We Paid $52K in Debt Last Year

In the last financial year, we paid down $46,800 of debt. Plus, my partner paid off her entire student loan- seven years after graduating. That is another $4,800.   I’m proud of that number! I’m not here to brag about it, just to share how we did it.  

First, of, we have been fortunate in that we don’t have any other debts.  

$52k of debt in one year?

How did we pay $52,000 of debt in one year? We paid ourselves first. All our debt payments are automatically scheduled and synced to our paychecks. We never see the money in our account.  

Wages come in, debt payments go out. There is no way that we can get our hand on that cash.  

And we have to make do with the money left over after we pay our debt obligations.  

In the next financial year, we will pay down $52,000 of debt on the mortgage. $1000 per week going to our mortgage. It’s an eye-watering amount of money. But paying down now will save us thousands in the long run.  

Once my partner’s student loan had been paid off, we directed all the extra money to pay down the mortgage faster. Saving $11,000 and 1.25 years on the term of our loan  

You can do it to

Your debt paying schedule is not going to be the same as ours. But you need to pay yourself first.

Automatically schedule your debt payments and you can pay down extraordinary amounts on your debt. Our mortgage payment goes out the same day our wages come in. There is no time for us to get our hands on the money! This is the same method that you should use for investing. An automated payment into my investment account. You should do the same! Pay yourself first!

Schedule your automatic payments now!

That’s one of the rules of succeeding at personal finance, check out the other 9 rules of personal finance.

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9 thoughts on “We Paid $52K in Debt Last Year”

      • I would need to know more about your situation before I could advise one way or another. Your tolerance for risk, how soon you want to retire, your goals etc. But I can give you some general thoughts. I wish I started investing earlier. I paid off my mortgage as quick as I could, but because I didn’t start investing earlier I miss out on valuable years of compound interest. Investment interest is compounding, whereas mortgage interest doesn’t compound when you pay that.

        I often see people close to retirement as well with a nice paid off house but not much savings. That is not ideal. In retirement cashflow is key, and you can’t get cash from your house that you live in. If you want to retire early it is essential you have savings that you can access. If you focus solely on the mortgage, this will slow down these savings that you will need.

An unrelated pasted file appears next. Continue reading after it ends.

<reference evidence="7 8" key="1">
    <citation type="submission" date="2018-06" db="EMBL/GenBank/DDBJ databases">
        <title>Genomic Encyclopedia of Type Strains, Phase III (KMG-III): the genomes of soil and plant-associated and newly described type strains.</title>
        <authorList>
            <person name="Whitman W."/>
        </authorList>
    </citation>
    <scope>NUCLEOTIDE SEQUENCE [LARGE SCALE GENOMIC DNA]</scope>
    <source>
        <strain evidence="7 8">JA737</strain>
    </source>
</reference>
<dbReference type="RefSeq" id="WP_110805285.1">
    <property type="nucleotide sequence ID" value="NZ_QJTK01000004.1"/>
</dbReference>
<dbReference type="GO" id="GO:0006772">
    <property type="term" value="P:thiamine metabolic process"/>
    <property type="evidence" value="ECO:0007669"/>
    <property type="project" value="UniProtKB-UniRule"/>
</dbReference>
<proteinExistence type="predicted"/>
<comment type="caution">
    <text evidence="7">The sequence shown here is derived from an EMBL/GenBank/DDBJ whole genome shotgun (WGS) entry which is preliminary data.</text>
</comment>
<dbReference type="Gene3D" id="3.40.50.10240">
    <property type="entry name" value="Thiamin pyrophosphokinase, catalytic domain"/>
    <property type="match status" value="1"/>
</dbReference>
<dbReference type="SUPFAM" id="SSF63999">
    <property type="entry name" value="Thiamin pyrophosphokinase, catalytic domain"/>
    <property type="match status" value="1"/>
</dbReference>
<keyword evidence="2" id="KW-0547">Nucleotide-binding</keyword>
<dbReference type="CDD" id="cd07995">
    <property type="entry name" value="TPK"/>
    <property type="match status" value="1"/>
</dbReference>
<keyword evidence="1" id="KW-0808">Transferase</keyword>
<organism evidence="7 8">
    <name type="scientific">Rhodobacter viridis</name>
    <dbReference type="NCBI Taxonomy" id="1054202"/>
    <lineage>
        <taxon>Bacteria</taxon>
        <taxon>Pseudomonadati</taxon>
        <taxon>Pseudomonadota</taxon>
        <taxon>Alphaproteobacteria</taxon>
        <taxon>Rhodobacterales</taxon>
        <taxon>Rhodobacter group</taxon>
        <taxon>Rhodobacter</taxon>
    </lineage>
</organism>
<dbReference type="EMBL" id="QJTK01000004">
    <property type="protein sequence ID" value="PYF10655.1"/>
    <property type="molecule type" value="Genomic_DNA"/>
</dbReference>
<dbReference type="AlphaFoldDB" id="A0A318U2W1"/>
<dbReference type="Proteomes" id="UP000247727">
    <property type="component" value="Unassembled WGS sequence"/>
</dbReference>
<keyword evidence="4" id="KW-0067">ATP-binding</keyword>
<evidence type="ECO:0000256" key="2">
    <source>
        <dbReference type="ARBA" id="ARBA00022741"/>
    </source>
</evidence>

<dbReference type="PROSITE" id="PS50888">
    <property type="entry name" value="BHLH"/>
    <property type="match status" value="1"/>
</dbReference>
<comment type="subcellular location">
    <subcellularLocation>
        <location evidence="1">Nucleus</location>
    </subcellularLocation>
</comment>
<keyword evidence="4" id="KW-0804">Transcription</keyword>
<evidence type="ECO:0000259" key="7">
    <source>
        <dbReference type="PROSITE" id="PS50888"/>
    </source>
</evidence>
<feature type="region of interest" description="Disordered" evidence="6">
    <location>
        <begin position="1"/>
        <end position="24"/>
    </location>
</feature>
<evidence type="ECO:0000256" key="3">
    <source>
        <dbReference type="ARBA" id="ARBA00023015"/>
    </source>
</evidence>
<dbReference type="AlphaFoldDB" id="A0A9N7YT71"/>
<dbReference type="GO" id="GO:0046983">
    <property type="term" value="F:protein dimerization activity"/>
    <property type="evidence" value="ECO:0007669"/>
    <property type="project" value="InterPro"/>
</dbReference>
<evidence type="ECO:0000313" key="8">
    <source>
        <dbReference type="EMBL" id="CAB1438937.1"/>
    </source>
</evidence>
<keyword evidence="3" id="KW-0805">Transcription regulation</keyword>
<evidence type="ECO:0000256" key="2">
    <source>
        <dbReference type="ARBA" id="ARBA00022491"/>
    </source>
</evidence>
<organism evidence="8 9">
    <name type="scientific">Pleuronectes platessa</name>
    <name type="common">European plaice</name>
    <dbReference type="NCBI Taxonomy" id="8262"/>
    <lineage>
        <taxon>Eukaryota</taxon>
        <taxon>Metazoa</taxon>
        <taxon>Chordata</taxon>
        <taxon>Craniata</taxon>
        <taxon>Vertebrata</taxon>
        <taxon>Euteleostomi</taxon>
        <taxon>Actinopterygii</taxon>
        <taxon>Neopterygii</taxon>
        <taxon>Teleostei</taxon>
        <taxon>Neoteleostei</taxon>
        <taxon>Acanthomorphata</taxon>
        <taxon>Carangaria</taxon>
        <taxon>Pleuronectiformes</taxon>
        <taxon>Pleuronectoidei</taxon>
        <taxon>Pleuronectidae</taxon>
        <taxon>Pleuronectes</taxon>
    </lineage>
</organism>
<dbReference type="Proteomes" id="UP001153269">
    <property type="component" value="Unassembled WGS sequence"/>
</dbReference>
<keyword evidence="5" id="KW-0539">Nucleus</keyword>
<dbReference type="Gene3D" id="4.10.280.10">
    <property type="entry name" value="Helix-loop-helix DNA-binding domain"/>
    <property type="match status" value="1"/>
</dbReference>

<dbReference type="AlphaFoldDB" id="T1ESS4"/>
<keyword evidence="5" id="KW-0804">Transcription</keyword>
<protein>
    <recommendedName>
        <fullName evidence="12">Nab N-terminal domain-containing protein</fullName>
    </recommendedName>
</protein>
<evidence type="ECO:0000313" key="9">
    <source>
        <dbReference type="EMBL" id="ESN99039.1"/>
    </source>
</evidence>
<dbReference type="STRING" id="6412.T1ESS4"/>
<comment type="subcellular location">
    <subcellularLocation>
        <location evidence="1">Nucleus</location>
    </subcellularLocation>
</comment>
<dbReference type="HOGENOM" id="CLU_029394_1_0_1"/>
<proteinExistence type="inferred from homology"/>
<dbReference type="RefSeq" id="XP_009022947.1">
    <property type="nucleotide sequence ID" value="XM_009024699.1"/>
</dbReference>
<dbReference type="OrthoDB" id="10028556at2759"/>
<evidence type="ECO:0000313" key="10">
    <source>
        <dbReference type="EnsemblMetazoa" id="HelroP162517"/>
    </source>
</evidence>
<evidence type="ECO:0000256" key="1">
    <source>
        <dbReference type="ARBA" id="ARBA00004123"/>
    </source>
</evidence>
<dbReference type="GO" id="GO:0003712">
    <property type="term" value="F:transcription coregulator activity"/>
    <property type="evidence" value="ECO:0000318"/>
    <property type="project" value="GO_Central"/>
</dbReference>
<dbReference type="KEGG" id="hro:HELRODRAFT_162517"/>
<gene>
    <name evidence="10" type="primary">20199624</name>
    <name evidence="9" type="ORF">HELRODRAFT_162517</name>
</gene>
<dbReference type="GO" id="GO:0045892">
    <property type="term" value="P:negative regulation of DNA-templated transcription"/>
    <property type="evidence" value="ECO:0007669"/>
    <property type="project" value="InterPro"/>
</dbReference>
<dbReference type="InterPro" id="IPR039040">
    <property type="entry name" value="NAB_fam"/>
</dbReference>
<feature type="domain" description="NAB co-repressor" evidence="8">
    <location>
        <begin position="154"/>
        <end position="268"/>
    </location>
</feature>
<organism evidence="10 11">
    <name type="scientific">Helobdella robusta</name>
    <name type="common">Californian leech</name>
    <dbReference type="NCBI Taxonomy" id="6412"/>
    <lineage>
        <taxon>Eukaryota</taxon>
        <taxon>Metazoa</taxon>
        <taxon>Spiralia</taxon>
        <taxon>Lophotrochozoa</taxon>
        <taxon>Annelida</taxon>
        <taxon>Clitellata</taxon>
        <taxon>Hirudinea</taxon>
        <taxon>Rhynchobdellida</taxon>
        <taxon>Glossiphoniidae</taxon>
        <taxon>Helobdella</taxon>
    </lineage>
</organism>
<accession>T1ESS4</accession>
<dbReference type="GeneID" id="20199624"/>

Mortgage interest rates are key. And the benefit of paying off the mortgage is it is a guaranteed return. It also sounds like you get great satisfaction from seeing the mortgage balance reduce.

        I would probably go for a combination of both. Just come up with a ratio that you are comfortable with, using the risk free mortgage interest rate as a benchmark. For example, at a mortgage interest rate you could do something like 90% extra towards investments and 10% extra towards the mortgage. This is because 4% is easily beatable over the long run. At 5% mortgage rate you could do 75% towards investments and 25% towards mortgage. At 6% 60% investments and 40% mortgage. 7% 50/50 and so on. Whatever suits you.

        You need to be able to make decisions that maximise your returns but you also need to be able to sleep at night comfortable with the risk you are taking on.

  1. That is super impressive! Paying yourself first is a much simpler way to save in my opinion. How did you come to the decision to pay off your mortgage rather than invest more?

    • Paying yourself first it the best way to save! To be honest- paying the mortgage just seemed more pressing as you can see how much you owe. I am coming around in my thinking that it may be better to have a more balanced approach, paying the mortgage while simultaneously investing.

  2. Great work on that 52k. Being mortgage free isn’t the most efficient use of your income, but it feels great, I was doing the same when I was a job, and before I started heavily investing. I actually had a huge chunk of it on revolving credit and the rest was fixed and interest only. The limit on the revolving credit let me remain agile and flexible if opportunities arose. If a good investment opportunity came up, I was able to take it. Mortgage free now though(except the rentals, of course). Kiwi here too, btw.

    • Thanks for the comment. You’re right- it is a good feeling, you maybe true that it is not the most efficient use of income. I’m going through a review of my plan at the moment and will do some calculations to see what the best method will be.

  3. Hi Rohan! As someone currently with a sizeable student loan, I’m just wondering why you guys decided to pay off student loan first and if I should do the same.

    Was the student loan a 0% interest deal with Studylink?

    If it was, was there a reason you went for the first before the mortgage or investments?

    • Hi Ben, we paid off the student loan at the rate currently set by studylink/IRD. 12% of salary I believe. You are right, there is not insensitive to pay off your student loan any faster than is necessary. Keep paying the minimum, and inflation will help decrease the true value of your loan over time. It just happened to pay itself off after 9 years of working.


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